This report reviews the etiology, pathogenesis, treatment, and prevention of recurrent miscarriage discussed in the traditional Chinese medicine literature and lists the pharmacological studies that evaluated traditional Chinese medicine prescriptions for recurrent miscarriage.
The first cases of recurrent miscarriage as a fertility abnormality were reported in Chanjing, written during the Nanbei Dynasty of China (420 A.D. - 589 A.D.).
Recurrent miscarriage (RM) as a gynecological disorder was recognized by traditional Chinese medicine (TCM) practitioners long before the age of modern medicine. TCM physicians reported and recorded RM in the canonical TCM literature, which dates back more than 1500 years. The first cases of RM as a fertility abnormality were reported in Chanjing, which was written during the Nanbei Dynasty of China (420 A.D. - 589 A.D.). Some prescriptions for the treatment of RM are still actively used by modern TCM practitioners. In addition, many recent pharmacological and clinical studies have focused on the TCM therapy for RM. To identify the new therapeutic targets for RM and further promote the interest in treating RM with TCM, we reviewed the etiology, pathogenesis, treatment, and prevention of RM discussed both in the TCM literature and in contemporary pharmacological and clinical studies.
Neostigmine injections at the Zusanli (ST 36) acupoint have beneficial effects in treating postpartum urinary retention.
Acupoint injection is a developing method, which started in the 1950s, that combines acupuncture and medicine. This method enhances the effects of acupoint and medicine and reduces side-effects, leading to the use of this booming method in clinical practice.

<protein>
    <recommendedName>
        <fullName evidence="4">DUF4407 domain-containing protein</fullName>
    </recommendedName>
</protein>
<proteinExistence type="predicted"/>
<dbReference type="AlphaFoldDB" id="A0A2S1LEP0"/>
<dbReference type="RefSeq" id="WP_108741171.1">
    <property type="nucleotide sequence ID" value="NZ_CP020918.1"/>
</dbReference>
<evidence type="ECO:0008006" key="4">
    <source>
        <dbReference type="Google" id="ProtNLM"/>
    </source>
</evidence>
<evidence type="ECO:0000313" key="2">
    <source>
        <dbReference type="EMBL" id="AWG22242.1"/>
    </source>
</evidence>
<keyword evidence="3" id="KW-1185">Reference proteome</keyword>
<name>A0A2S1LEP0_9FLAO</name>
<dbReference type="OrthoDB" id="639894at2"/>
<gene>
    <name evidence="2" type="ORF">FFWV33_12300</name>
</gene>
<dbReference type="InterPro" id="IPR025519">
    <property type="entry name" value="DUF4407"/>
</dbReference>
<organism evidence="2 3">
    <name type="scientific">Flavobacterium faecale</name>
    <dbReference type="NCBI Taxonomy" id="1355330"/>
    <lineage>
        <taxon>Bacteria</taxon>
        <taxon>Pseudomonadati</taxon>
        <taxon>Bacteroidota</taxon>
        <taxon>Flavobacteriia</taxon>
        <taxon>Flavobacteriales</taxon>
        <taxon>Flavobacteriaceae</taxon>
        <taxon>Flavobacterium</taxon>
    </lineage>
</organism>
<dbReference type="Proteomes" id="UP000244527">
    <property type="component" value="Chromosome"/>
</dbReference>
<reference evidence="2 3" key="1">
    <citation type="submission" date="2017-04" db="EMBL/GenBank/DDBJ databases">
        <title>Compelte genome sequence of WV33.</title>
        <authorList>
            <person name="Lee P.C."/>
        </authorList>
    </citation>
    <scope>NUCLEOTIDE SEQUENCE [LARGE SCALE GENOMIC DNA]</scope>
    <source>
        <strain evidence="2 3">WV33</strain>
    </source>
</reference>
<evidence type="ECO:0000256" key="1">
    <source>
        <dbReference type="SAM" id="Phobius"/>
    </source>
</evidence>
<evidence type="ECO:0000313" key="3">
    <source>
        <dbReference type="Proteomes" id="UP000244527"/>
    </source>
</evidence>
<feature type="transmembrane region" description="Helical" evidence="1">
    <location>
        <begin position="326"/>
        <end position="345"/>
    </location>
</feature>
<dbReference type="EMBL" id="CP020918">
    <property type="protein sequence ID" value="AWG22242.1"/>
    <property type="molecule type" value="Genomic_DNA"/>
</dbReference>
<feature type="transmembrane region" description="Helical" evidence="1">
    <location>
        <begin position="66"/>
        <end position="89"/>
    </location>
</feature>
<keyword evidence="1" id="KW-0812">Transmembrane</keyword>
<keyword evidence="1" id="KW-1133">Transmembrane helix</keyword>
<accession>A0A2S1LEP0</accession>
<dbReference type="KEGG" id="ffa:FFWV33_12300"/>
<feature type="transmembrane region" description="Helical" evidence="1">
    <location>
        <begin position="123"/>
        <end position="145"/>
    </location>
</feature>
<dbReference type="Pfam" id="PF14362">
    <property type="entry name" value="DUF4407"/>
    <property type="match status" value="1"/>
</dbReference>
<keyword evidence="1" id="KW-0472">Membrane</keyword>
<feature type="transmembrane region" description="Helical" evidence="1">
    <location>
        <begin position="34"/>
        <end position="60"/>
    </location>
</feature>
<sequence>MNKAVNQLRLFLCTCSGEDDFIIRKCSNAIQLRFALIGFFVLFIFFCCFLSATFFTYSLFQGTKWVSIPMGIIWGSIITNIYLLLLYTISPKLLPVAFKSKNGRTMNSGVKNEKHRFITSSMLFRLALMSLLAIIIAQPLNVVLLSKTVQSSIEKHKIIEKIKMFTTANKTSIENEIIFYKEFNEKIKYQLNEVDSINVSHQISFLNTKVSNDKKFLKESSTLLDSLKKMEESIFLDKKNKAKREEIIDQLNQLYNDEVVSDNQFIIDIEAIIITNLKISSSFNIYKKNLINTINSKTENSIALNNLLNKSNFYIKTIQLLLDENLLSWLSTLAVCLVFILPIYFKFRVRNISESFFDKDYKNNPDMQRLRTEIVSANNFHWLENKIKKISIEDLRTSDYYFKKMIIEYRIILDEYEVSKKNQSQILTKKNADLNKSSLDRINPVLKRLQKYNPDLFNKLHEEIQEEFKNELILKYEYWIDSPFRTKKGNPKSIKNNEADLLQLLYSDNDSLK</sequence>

Objective: We aimed to determine the effect of neostigmine injections given at the Zusanli (ST 36) acupoint when treating postpartum urinary retention. Methods: We conducted a systematic review to identify randomized controlled trials (RCTs) involving neostigmine injections given at the Zusanli (ST 36) acupoint for treating postpartum urinary retention. We searched the Cochrane Library, Pubmed, Web of Science, Chinese National Knowledge Infrastructure, Vip Database, and Chinese Biomedical Literature Database from the creation of the database to December 30, 2016. Bias risk assessment was performed using Revman 5.3 software from Cochrane based on the criteria set out in the Cochrane Handbook for Systematic Reviews of Interventions, version 5.1.0. Results: Thirteen studies were included with 627 participants in the treatment group and 584 participants in the control group. (1) Overall response rate: neostigmine injections given at the Zusanli (ST 36) acupoint have a better curative effect than injections given in muscle, odds ratio (OR) = 8.74, 95% confidence interval (CI) [5.83, 13.10], Z = 10.49 (P < 0.001); (2) Comparison of effects at different dosages: (i) 0.5 mg of neostigmine Zusanli (ST 36) acupoint injection group has better effect than 1 mg of neostigmine intramuscular injection group, OR = 15.84, 95% CI [5.74, 43.72],Z = 5.34 (P < 0.001), (ii) 0.5 mg of neostigmine injection given at the Zusanli acupoint has a better curative effect than 0.5 mg of neostigmine injection given in muscle , OR = 7.30, 95% CI [3.47, 15.34], Z = 5.24 (P < 0.001); (iii) 1 mg of neostigmine injection at the Zusanli (ST 36) acupoint has better efficacy than 1 mg of neostigmine injection in muscle, OR = 7.76, 95% CI [4.46, 13.52], Z = 7.25 (P < 0.001). Conclusion: Neostigmine injections at the Zusanli (ST 36) acupoint have beneficial effects in treating postpartum urinary retention. However, the low quality of the studies included in the meta-analysis raises questions over the reliability of the results. Further studies are still needed.